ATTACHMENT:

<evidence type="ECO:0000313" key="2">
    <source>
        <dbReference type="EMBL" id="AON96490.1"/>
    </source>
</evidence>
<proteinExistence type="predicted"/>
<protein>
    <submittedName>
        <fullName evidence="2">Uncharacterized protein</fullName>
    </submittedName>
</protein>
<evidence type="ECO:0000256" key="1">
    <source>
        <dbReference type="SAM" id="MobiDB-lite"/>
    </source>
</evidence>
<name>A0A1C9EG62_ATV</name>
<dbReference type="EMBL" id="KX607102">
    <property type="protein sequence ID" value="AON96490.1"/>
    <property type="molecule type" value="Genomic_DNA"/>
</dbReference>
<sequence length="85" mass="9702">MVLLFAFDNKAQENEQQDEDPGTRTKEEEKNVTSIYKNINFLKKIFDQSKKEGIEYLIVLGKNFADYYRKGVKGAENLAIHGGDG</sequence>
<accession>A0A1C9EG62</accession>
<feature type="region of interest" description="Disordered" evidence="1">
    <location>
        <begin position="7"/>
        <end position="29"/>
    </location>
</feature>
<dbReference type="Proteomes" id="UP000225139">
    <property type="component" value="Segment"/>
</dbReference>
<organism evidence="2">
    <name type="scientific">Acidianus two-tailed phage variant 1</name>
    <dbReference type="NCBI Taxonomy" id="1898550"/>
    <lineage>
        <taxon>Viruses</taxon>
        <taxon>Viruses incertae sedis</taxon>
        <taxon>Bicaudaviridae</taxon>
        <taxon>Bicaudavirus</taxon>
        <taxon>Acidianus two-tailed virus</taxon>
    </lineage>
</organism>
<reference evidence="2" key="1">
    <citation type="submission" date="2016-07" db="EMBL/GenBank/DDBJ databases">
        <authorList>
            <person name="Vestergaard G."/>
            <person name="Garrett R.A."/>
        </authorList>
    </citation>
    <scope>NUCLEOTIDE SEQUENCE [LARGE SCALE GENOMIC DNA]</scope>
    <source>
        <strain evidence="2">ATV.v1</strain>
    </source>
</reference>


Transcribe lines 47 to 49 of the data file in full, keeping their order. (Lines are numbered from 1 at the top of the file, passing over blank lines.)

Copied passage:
            <person name="Vestergaard G."/>
            <person name="Garrett R.A."/>
        </authorList>